For many small businesses today, accessing capital on demand is essential. Whether you need to invest in staff, expand premises, add to your inventory or tide you over through a business slump or boom, credit is king.
The two main options for funding a business come in the form of taking out loans in various forms, or securing investment from third parties. Both have their strengths and their viability depends heavily on how you choose to run your business. In this article we’ll explore the more popular option and most easily accessible: business loans.
There’s often far less investment (pardon the pun) required as they’re designed to keep your business running, not run your business. Tax deduction on interest payments, a plethora of loan types for new to established business and on-tap business advice all weigh in to give them a potential edge over investors for many entrepreneurs.
The most important step for securing capital for investing in your business is figuring out which loan type is best for you, what’s available and what loan term is the best fit. Below, we explore four of the most common types of small business loans available with some notes on subcategories:
Long term loans are the most common type of loan for businesses and often used to secure large amounts of capital for immediate reinvestment in business expansion, corporate acquisitions or refinancing deals. These types of loans are usually repaid on a regular monthly basis. They can be easier to obtain if you have a well-established business, or if you’re a younger business with a strong growth plan.
Business mortgages are available at your local business bank and typically allow you to borrow from £25,000 with a repayment period of up to25 years. The advantages are that fixed and variable rates allow you to customize your repayments to suit your current business circumstance.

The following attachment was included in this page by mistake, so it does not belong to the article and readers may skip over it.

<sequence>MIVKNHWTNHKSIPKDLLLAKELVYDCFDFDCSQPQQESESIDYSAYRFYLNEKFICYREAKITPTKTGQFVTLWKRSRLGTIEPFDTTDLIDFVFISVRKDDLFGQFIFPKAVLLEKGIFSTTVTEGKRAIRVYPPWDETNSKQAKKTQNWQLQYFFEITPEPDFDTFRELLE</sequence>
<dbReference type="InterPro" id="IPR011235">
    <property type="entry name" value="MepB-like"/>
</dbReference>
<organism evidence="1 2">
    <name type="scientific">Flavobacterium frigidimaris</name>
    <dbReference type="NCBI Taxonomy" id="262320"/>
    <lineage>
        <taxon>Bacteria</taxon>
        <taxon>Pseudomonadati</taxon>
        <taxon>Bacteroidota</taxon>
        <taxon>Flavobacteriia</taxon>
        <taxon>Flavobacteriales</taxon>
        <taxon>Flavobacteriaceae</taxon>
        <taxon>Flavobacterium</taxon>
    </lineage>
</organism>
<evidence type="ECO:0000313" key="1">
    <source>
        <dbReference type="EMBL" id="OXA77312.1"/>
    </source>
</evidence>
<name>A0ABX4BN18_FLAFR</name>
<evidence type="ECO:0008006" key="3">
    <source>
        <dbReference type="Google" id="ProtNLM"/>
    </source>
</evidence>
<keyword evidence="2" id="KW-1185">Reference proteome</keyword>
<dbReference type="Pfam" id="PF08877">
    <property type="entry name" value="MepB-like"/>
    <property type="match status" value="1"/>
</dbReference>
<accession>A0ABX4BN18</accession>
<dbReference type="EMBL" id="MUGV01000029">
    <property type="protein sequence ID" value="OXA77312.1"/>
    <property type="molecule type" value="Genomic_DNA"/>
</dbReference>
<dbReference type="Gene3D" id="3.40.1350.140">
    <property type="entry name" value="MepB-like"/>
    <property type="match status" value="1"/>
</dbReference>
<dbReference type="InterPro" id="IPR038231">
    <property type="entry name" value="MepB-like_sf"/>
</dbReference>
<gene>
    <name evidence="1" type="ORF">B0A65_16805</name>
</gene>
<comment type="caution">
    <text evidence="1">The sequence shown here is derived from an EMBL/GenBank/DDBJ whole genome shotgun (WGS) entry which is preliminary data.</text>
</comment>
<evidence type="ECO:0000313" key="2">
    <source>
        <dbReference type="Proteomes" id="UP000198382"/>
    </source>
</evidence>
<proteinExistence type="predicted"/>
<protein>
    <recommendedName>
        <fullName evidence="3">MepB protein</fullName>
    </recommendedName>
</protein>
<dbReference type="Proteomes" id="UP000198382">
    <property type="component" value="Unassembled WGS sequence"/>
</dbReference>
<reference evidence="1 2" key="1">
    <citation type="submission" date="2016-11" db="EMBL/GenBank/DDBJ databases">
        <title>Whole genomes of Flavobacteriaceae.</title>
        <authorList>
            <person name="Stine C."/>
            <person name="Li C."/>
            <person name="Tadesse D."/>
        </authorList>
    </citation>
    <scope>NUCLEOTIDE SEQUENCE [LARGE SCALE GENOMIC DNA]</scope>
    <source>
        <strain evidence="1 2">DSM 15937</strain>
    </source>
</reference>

Often, repayments are less than a rental payment on a property, plus you could sublet, grow as you wish, interest payments are tax deductible and, additionally, any positive change in value increases your capital.
A different side of the same coin, short-term loans are typically paid in full at the end of the loan term. These are often used for short-term needs: to build up an inventory, raise cash for accounts payable or to finish small projects that yield quick financial returns.
Invoice factoring is a way of raising capital by selling unpaid invoices to a third party. They will usually pay up to 90% of the value of the invoice in advance with the rest minus fees after the payment is collected from your creditors.
Only available to business-to-business customers who trade on credit terms, cash traders or public retailers may not benefit. With this, you gain the ability to focus on other aspects of the business due to your sales ledger being outsourced.
Your customers will deal only with the third party instead of your business when the debt is collected.
Similar to invoice factoring, you turn unpaid invoices into capital to keep your business in the black. You can usually receive up to 90% of the value of your invoices, but you will have to collect the rest of the debt on your own.
The fees for this are typically lower than for factoring services, so if you can rely on your supplier then could this can be a good option. Any remaining capital is paid, when the invoice is completed, minus fees. With debts collected by yourself, your customers won’t know.
Lines of Credit
Instead of a lump sum, credit lets a small business access cash as needs arise. Be aware, however, as compounded interest and additional fees can be high. Any temporary shortfalls in income, rather than expansion or business improvements, can be covered.
Business Credit Card
Just like a normal credit card and great for keeping business expenses separate from personal accounts.
A business credit card for you or your staff helps consolidate tax returns and takes out mixing business with personal transactions. Additionally, cards can come with discounts on business goods and services depending on which provider you go with.
Business Account & Overdraft Facility
Accessing an overdraft facility can really help your business stay liquid. Managing cash flow is challenging, so the ability to access capital with ease can give you more freedom.
Typically between one month and a year, overdrafts can be arranged on the phone or online. If the overdraft needs to be extended beyond the 12 months, to become ‘rolling’, an annual review will most likely be required.